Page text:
Heavy Montreal 2014 Conclusion: 6 Storylines From Slayer Sunday
After the all-consuming hubbub of Metallica’s headline spot on day one of Heavy Montreal, festgoers got to mellow out on its second and final day. Gone was the hectic vibe of metal’s biggest band and their baggage — as were with the frenzy of Babymetal mania and Unlocking The Truth rubbernecking. So Sunday’s focus was festing free and easy, the focus on fun, friends, and fucking metal! Re-live our recap of day one’s drama and read all about Sunday below. Thanks!
Exodus Feels Right
Huge stage A
As Overkill did on Saturday, so thrashed Exodus on Sunday: If Overkill was hilarious, Exodus and returned frontman Steve “Zetro” Souza were lovable. Where Overkill’s evergreen classics co-mingled coolly with new ragers, Exodus’ pitch-perfect setlist included two jams from the recently- and abruptly-concluded era of vocalist Rob Dukes. Watching Overkill, a dude worried when Bobby “Blitz” Ellsworth spent a minute of “Rotten To The Core” crouched, dazed, and hanging on the mic stand; watching Exodus, a dude fretted about at least one member’s scary amount of extra weight. (Spoiler: Other studs at Heavy day two were even more worryingly tubby.) But at Zetro’s fourth show back in Exodus, mostly it just felt right. After all, “Toxic Waltz” and “Fabulous Disaster” may be ageless, but they aren’t exactly timeless. So they sound better sung by an old guy, a resident of the world that spawned them, a dude who spews their lyrics for thousands then garners squeals of “He. Is. So. Sweet.” from a row of women in the media tent. That’s an ’80s thing.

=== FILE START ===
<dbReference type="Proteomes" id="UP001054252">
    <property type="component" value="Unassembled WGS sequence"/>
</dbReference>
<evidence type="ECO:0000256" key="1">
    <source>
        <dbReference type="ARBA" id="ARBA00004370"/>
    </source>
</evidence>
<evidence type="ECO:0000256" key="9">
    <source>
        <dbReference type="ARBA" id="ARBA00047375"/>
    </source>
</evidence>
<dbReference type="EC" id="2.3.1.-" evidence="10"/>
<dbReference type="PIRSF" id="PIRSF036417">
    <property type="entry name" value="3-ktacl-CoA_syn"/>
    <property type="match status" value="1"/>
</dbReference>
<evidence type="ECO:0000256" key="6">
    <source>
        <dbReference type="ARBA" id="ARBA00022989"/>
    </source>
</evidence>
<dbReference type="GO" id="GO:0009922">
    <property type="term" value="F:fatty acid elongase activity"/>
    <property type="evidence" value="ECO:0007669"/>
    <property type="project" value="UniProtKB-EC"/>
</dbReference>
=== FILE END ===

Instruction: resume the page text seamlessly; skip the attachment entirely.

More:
Cynic: Same As It Ever Was
Big side stage
For my first Cynic experience since main dudes Paul Masvidal and Sean Reinert unveiled their gayness, I got in position to do a bit of staring. Cuz now that their secret is out, I wanted to detect any signs of liberation in their vibe. Would the studs of Cynic unleash vibes that once were repressed for the sake of their audience? Would they seem happier, more relaxed, and/or gay(er)? If I rolled up my sleeves and made sparkly eyes at them, could I get a smile or wink or something? Answer: No, no, and damnit. Nay, according to their breezy, sunny set on Sunday, the men of Cynic have always been themselves — with or without sharing their sexuality with their fans. Which is a relief; it would’ve broken our hearts if they’d been holding back. But duh, they never hold back — be it whispy melody (“The Space For This”), counter-intuitive dynamics (“Kindly Bent To Free Us”), or plain, friendly stage banter (“Wear sunblock and drink lots of water everybody.”). They are Cynic. Wish I was too.
Body Count’s Diplomacy In Action
Huge stage B
Early in the set by gangsta-metal quintet Body Count, vocalist Ice-T blurted out what we all might’ve been thinking: “Well, they let my black ass across the border again. I don’t know why.” That thought, though, isn’t just about Ice-T; it’s also about those who have been turned away at the gate to Canada every couple months. Sure, those denied aren’t backed by the clout of WME and NBC, and aren’t half as rad. And anyway, Ice-T has made a few diplomatic edits in 2014: At Heavy Montreal, “Body Count” (the song) skipped the spoken segment about drugs and gang violence found in his neighborhood; his new beefs are more universal, like internet trolls (“Talk Shit Get Shot”) and how today’s men aren’t real men like in his day (“Manslaughter”). Still, Ice-T and Body Count sound like a load of illegal missiles smuggled into the country, and Sunday’s first goosebumps moments arrived at several points in BC’s jam via the Ferguson-ready anthems “Cop Killer” and “There Goes The Neighborhood.”
Bad Religion Is Metal Not-Metal
Huge stage B